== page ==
The purpose of the annual investigators’
workshops sponsored by The University of Texas M. D. Anderson Cancer Center has
been to review the latest data on new agents, with a particular focus on the
broadly used agent irinotecan (CPT-11, Camptosar). Investigators from around the
world are invited to present current research. The forums are highly interactive
and frank, thus allowing stimulation of new ideas and directions.
The 3rd Investigators’ Workshop was held on July 13-16,
2000, in St. Croix, US Virgin Islands. Five separate scientific sessions were
miscellaneous tumors including lymphomas; and
novel uses of topoisomerases including enhancement of
In addition to stimulating research, the workshops also foster
the development of enduring material for wider distribution to those who did not
attend this workshop. Three publications are intended as the result of this most
recent workshop. This first volume is devoted to GI malignancies. Successive
monthly volumes will be devoted to breast malignancies (volume 2), and novel
agents in lung and other malignancies (volume 3).
In This Issue: Insights and Trends
Leading off this volume, Daniel Haller provides an update on
chemotherapy of advanced colorectal carcinoma and reviews the most current
trials conducted in the United States and Europe. He concludes that not only
have new agents like irinotecan become part of the front-line therapy of
advanced colorectal carcinoma, but oxaliplatin is also being widely used for
this purpose in some European countries. Dr. Haller emphasizes the potential
value of biomarkers for selecting specific and rational chemotherapy for
Henry Pitot and Richard Goldberg discuss future directions in
adjuvant therapy of stage III colon carcinoma. They note that future trials may
demonstrate that incorporating newer agents (irinotecan among them) may prove to
be the standard of care in the adjuvant setting. Both authors also state that
oral fluoropyrimidines have acceptable side effects and are being investigated
in the adjuvant setting.
Robert Diasio describes the current status of oral chemotherapy
for colorectal carcinoma. He reviews all of the current results with
capecitabine (Xeloda), uracil and tegafur (UFT) in conjunction with leucovorin
(the combination known as Orzel), S-1, and BOF A-2. He also provides a succinct
review of the mechanism of action and various targets for these agents. Dr.
Diasio concludes by stating that more oral agents are likely to be developed in
the future for this group of colorectal patients.
Jordan Berlin illuminates new directions in the treatment of
colorectal carcinoma. His emphasis is on the development of novel therapies,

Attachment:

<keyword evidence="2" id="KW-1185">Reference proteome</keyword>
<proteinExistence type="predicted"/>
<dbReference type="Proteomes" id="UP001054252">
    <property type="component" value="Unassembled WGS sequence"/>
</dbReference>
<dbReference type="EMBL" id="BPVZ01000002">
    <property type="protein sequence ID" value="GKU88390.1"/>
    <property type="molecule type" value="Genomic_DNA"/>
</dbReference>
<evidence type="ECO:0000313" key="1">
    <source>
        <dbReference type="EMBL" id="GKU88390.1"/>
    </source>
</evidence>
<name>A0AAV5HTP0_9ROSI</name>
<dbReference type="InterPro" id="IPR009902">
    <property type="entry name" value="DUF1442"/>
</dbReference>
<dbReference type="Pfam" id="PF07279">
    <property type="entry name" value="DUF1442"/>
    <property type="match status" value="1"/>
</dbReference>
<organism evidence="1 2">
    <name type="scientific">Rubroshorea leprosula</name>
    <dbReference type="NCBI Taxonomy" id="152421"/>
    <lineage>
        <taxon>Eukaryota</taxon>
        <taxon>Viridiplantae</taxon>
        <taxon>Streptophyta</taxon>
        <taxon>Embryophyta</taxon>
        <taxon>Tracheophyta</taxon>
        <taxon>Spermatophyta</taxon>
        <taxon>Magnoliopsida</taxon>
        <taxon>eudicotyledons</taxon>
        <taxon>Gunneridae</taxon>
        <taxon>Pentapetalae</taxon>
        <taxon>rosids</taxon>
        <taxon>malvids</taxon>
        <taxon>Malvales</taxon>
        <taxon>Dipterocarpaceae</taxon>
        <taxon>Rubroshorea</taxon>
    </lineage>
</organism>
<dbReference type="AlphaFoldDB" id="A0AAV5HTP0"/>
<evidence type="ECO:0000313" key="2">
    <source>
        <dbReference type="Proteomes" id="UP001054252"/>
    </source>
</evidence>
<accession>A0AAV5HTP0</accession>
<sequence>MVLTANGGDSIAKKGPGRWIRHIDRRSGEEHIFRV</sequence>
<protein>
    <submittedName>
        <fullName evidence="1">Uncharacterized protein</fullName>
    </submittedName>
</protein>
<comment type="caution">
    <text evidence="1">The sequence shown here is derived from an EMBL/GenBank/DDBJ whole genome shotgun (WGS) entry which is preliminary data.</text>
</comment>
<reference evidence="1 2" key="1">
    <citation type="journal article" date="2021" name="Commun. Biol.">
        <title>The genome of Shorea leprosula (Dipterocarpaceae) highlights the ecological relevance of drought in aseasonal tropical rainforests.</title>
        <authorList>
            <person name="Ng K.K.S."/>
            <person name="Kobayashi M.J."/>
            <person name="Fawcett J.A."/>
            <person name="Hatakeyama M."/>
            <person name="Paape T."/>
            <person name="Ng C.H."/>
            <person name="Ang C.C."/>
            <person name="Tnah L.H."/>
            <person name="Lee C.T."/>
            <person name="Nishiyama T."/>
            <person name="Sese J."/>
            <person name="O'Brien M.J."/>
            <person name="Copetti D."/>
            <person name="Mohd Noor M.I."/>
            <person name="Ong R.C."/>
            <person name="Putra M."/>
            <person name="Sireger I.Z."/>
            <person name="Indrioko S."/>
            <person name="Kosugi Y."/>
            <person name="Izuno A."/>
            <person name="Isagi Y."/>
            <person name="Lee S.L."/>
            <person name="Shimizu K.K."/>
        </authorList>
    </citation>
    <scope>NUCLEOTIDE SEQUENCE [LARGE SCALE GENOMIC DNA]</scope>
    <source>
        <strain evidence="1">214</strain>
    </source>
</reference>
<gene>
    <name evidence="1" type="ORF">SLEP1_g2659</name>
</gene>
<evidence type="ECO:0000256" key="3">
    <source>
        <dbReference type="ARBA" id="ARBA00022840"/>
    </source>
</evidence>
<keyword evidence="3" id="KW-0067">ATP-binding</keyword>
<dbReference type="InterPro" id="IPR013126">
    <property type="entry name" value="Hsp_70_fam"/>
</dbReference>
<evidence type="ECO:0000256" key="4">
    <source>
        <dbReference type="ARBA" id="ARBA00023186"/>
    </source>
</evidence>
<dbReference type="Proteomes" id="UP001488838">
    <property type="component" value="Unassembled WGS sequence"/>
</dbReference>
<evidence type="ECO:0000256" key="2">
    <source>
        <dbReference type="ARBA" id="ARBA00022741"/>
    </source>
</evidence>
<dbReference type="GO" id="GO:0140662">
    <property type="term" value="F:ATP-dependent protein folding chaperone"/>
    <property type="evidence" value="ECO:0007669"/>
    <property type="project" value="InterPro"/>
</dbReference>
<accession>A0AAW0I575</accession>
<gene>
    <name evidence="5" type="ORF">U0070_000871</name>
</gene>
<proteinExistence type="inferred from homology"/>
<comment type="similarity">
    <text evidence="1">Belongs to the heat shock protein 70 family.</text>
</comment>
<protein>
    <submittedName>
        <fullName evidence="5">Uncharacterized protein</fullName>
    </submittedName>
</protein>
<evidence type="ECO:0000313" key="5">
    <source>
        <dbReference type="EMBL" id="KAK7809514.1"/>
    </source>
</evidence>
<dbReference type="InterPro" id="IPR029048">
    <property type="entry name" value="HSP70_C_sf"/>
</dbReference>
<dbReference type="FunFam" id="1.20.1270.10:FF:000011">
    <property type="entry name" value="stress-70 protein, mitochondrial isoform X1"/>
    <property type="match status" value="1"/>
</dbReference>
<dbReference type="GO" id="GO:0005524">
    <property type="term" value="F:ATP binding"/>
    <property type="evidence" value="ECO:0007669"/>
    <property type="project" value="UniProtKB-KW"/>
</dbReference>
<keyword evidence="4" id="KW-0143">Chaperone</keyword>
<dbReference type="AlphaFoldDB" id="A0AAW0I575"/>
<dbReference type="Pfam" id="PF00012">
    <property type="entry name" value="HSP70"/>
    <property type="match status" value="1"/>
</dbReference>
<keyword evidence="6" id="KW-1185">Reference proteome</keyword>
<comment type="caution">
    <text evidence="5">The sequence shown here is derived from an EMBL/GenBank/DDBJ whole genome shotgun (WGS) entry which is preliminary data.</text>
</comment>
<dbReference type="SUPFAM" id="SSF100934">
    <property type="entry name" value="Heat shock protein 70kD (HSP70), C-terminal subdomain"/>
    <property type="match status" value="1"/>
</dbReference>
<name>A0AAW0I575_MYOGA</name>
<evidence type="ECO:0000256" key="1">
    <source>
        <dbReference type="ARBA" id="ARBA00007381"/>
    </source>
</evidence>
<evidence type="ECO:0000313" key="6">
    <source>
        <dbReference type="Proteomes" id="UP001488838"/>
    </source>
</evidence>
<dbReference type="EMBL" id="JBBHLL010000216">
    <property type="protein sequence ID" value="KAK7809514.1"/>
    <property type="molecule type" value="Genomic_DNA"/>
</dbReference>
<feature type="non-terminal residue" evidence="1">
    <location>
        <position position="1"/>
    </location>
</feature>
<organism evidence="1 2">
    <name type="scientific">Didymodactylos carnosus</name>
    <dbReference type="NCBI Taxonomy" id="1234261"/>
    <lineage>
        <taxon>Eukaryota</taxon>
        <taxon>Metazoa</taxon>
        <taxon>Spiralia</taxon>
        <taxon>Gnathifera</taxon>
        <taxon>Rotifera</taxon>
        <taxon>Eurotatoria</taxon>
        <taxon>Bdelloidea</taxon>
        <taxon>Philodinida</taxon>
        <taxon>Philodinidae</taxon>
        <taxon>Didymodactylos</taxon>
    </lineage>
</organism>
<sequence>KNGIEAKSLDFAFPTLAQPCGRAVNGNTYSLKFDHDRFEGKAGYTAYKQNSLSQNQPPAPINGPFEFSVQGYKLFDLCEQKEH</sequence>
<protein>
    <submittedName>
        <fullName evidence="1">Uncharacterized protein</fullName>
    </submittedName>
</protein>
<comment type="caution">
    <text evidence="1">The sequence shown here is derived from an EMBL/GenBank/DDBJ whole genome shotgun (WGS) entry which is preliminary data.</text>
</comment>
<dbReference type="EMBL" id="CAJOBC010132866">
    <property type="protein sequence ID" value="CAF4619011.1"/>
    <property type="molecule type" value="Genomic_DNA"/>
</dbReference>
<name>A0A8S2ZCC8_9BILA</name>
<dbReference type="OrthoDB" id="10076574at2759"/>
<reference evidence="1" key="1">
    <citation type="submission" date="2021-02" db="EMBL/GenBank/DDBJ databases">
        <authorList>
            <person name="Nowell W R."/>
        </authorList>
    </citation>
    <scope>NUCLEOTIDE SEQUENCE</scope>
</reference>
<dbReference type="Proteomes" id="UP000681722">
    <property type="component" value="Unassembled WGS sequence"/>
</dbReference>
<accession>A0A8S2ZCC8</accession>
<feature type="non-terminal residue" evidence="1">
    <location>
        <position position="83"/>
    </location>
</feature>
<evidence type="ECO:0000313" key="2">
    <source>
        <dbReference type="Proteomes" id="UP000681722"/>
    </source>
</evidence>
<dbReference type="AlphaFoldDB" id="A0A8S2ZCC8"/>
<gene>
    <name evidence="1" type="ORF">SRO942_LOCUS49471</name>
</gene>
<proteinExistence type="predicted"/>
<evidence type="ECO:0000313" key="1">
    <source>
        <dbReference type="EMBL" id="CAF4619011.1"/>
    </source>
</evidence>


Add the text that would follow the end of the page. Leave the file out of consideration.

such as immunotherapy (including monoclonal antibodies) and gene therapy, as
well as prospective investigation of new molecular targets that may afford
New developments in the area of prevention of colorectal
carcinoma are reviewed by Patrick Lynch. He relates his own work with familial
adenomatous polyposis (FAP) with the cyclooxygenase-2 (COX-2) inhibitor,
celecoxib (Celebrex), demonstrating its ability to regress polyps. His extensive
review on this subject is supported by numerous references.
Eileen O’Reilly and David Ilson discuss their experience with
the combination of cisplatin (Platinol) and irinotecan in patients with
esophageal carcinoma. Having demonstrated that it is an active combination, they
have expanded their investigations by adding radiotherapy or another
chemotherapeutic agent to this combination.
Jaffer Ajani and colleagues discuss their results with the same
combination of cisplatin and irinotecan in untreated patients who have advanced
gastric carcinoma. The data suggest that it is an active combination, as
previously reported by two Japanese groups.
Also presented are results of an ongoing randomized phase III
study with a combination of gemcitabine (Gemzar) and irinotecan in patients with
advanced pancreatic carcinoma. Caio Rocha Lima and co-workers describe the study
design and rationale for using this drug combination in patients with locally
advanced or metastatic pancreatic cancer and no previous systemic therapy; the
control arm represents treatment with gemcitabine.
Tyvin Rich and Alexander Kirichenko discuss the schedule and
timing of the administration of irinotecan with radiotherapy. They make a case
for properly timing irinotecan when it is administered concurrently with
radiotherapy, speculating that proper timing would not only increase
cytotoxicity but reduce normal tissue toxic effects.
In conclusion, I believe that the data presented at The
University of Texas M. D. Anderson Cancer Center Investigators’ Workshop
accurately presents current insights, trends, and practices in relevant areas of
oncology. I hope you will find this information useful in designing new
investigations and educating your colleagues, in addition to contributing to the
better management of patients.